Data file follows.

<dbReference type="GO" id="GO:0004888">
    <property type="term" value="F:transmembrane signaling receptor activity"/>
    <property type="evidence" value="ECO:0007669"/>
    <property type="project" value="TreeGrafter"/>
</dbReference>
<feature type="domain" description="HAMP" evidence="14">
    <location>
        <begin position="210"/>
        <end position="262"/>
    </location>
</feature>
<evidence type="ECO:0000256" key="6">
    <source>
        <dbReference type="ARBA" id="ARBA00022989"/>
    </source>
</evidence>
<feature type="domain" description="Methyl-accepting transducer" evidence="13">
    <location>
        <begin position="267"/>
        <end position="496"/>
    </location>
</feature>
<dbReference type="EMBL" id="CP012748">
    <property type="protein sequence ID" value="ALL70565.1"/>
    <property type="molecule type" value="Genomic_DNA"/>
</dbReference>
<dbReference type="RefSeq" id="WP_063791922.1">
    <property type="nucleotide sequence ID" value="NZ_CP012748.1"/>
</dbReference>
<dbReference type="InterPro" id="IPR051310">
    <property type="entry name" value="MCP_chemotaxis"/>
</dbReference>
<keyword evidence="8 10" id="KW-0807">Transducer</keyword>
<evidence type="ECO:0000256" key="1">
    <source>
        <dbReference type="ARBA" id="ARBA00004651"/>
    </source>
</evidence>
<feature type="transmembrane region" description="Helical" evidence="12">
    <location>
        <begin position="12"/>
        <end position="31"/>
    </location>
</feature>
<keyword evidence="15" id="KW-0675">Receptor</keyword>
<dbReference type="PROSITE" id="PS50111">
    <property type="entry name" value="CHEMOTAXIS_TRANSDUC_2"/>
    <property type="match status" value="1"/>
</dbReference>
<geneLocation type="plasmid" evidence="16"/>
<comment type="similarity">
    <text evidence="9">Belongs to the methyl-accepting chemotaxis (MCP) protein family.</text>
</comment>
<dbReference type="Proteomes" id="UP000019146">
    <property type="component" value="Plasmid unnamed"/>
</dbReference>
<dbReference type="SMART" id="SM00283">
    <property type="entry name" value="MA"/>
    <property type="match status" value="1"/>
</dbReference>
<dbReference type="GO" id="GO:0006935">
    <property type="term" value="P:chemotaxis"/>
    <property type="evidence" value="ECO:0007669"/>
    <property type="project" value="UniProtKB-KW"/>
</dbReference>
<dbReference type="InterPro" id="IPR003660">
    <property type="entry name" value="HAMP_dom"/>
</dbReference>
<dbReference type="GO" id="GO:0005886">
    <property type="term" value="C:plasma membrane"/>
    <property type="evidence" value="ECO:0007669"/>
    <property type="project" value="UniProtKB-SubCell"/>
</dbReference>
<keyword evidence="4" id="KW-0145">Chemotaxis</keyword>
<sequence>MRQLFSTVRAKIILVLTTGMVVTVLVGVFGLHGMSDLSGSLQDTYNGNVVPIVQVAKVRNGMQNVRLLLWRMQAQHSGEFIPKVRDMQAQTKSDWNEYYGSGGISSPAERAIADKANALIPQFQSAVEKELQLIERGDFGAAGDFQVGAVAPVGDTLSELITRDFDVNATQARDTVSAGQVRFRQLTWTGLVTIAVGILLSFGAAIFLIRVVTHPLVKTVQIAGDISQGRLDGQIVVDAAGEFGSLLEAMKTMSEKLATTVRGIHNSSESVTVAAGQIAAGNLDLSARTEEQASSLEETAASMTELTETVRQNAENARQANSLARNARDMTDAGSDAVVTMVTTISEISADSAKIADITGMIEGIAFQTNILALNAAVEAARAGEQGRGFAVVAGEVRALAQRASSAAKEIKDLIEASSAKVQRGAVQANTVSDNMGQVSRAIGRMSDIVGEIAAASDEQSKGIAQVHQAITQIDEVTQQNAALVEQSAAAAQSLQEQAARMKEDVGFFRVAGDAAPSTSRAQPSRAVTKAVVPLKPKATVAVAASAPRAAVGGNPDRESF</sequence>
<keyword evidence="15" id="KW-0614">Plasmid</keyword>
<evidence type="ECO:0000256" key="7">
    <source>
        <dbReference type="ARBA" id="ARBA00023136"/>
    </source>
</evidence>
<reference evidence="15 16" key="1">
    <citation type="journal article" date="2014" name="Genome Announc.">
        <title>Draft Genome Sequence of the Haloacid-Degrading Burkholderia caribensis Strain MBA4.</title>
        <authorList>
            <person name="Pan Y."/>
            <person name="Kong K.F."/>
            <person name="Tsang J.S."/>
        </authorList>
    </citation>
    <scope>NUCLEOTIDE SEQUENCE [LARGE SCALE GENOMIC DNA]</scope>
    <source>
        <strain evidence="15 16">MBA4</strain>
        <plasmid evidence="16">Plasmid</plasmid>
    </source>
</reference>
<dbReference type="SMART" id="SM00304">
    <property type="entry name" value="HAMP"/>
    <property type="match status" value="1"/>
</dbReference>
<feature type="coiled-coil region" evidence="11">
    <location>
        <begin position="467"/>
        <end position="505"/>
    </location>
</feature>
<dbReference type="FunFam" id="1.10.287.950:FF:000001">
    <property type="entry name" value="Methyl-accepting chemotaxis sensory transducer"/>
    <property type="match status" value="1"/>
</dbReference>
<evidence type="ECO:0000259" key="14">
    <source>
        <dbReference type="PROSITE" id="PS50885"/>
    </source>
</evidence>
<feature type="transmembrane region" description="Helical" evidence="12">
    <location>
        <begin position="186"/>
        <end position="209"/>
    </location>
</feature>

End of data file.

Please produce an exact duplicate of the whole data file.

<dbReference type="GO" id="GO:0004888">
    <property type="term" value="F:transmembrane signaling receptor activity"/>
    <property type="evidence" value="ECO:0007669"/>
    <property type="project" value="TreeGrafter"/>
</dbReference>
<feature type="domain" description="HAMP" evidence="14">
    <location>
        <begin position="210"/>
        <end position="262"/>
    </location>
</feature>
<evidence type="ECO:0000256" key="6">
    <source>
        <dbReference type="ARBA" id="ARBA00022989"/>
    </source>
</evidence>
<feature type="domain" description="Methyl-accepting transducer" evidence="13">
    <location>
        <begin position="267"/>
        <end position="496"/>
    </location>
</feature>
<dbReference type="EMBL" id="CP012748">
    <property type="protein sequence ID" value="ALL70565.1"/>
    <property type="molecule type" value="Genomic_DNA"/>
</dbReference>
<dbReference type="RefSeq" id="WP_063791922.1">
    <property type="nucleotide sequence ID" value="NZ_CP012748.1"/>
</dbReference>
<dbReference type="InterPro" id="IPR051310">
    <property type="entry name" value="MCP_chemotaxis"/>
</dbReference>
<keyword evidence="8 10" id="KW-0807">Transducer</keyword>
<evidence type="ECO:0000256" key="1">
    <source>
        <dbReference type="ARBA" id="ARBA00004651"/>
    </source>
</evidence>
<feature type="transmembrane region" description="Helical" evidence="12">
    <location>
        <begin position="12"/>
        <end position="31"/>
    </location>
</feature>
<keyword evidence="15" id="KW-0675">Receptor</keyword>
<dbReference type="PROSITE" id="PS50111">
    <property type="entry name" value="CHEMOTAXIS_TRANSDUC_2"/>
    <property type="match status" value="1"/>
</dbReference>
<geneLocation type="plasmid" evidence="16"/>
<comment type="similarity">
    <text evidence="9">Belongs to the methyl-accepting chemotaxis (MCP) protein family.</text>
</comment>
<dbReference type="Proteomes" id="UP000019146">
    <property type="component" value="Plasmid unnamed"/>
</dbReference>
<dbReference type="SMART" id="SM00283">
    <property type="entry name" value="MA"/>
    <property type="match status" value="1"/>
</dbReference>
<dbReference type="GO" id="GO:0006935">
    <property type="term" value="P:chemotaxis"/>
    <property type="evidence" value="ECO:0007669"/>
    <property type="project" value="UniProtKB-KW"/>
</dbReference>
<dbReference type="InterPro" id="IPR003660">
    <property type="entry name" value="HAMP_dom"/>
</dbReference>
<dbReference type="GO" id="GO:0005886">
    <property type="term" value="C:plasma membrane"/>
    <property type="evidence" value="ECO:0007669"/>
    <property type="project" value="UniProtKB-SubCell"/>
</dbReference>
<keyword evidence="4" id="KW-0145">Chemotaxis</keyword>
<sequence>MRQLFSTVRAKIILVLTTGMVVTVLVGVFGLHGMSDLSGSLQDTYNGNVVPIVQVAKVRNGMQNVRLLLWRMQAQHSGEFIPKVRDMQAQTKSDWNEYYGSGGISSPAERAIADKANALIPQFQSAVEKELQLIERGDFGAAGDFQVGAVAPVGDTLSELITRDFDVNATQARDTVSAGQVRFRQLTWTGLVTIAVGILLSFGAAIFLIRVVTHPLVKTVQIAGDISQGRLDGQIVVDAAGEFGSLLEAMKTMSEKLATTVRGIHNSSESVTVAAGQIAAGNLDLSARTEEQASSLEETAASMTELTETVRQNAENARQANSLARNARDMTDAGSDAVVTMVTTISEISADSAKIADITGMIEGIAFQTNILALNAAVEAARAGEQGRGFAVVAGEVRALAQRASSAAKEIKDLIEASSAKVQRGAVQANTVSDNMGQVSRAIGRMSDIVGEIAAASDEQSKGIAQVHQAITQIDEVTQQNAALVEQSAAAAQSLQEQAARMKEDVGFFRVAGDAAPSTSRAQPSRAVTKAVVPLKPKATVAVAASAPRAAVGGNPDRESF</sequence>
<keyword evidence="15" id="KW-0614">Plasmid</keyword>
<evidence type="ECO:0000256" key="7">
    <source>
        <dbReference type="ARBA" id="ARBA00023136"/>
    </source>
</evidence>
<reference evidence="15 16" key="1">
    <citation type="journal article" date="2014" name="Genome Announc.">
        <title>Draft Genome Sequence of the Haloacid-Degrading Burkholderia caribensis Strain MBA4.</title>
        <authorList>
            <person name="Pan Y."/>
            <person name="Kong K.F."/>
            <person name="Tsang J.S."/>
        </authorList>
    </citation>
    <scope>NUCLEOTIDE SEQUENCE [LARGE SCALE GENOMIC DNA]</scope>
    <source>
        <strain evidence="15 16">MBA4</strain>
        <plasmid evidence="16">Plasmid</plasmid>
    </source>
</reference>
<dbReference type="SMART" id="SM00304">
    <property type="entry name" value="HAMP"/>
    <property type="match status" value="1"/>
</dbReference>
<feature type="coiled-coil region" evidence="11">
    <location>
        <begin position="467"/>
        <end position="505"/>
    </location>
</feature>
<dbReference type="FunFam" id="1.10.287.950:FF:000001">
    <property type="entry name" value="Methyl-accepting chemotaxis sensory transducer"/>
    <property type="match status" value="1"/>
</dbReference>
<evidence type="ECO:0000259" key="14">
    <source>
        <dbReference type="PROSITE" id="PS50885"/>
    </source>
</evidence>
<feature type="transmembrane region" description="Helical" evidence="12">
    <location>
        <begin position="186"/>
        <end position="209"/>
    </location>
</feature>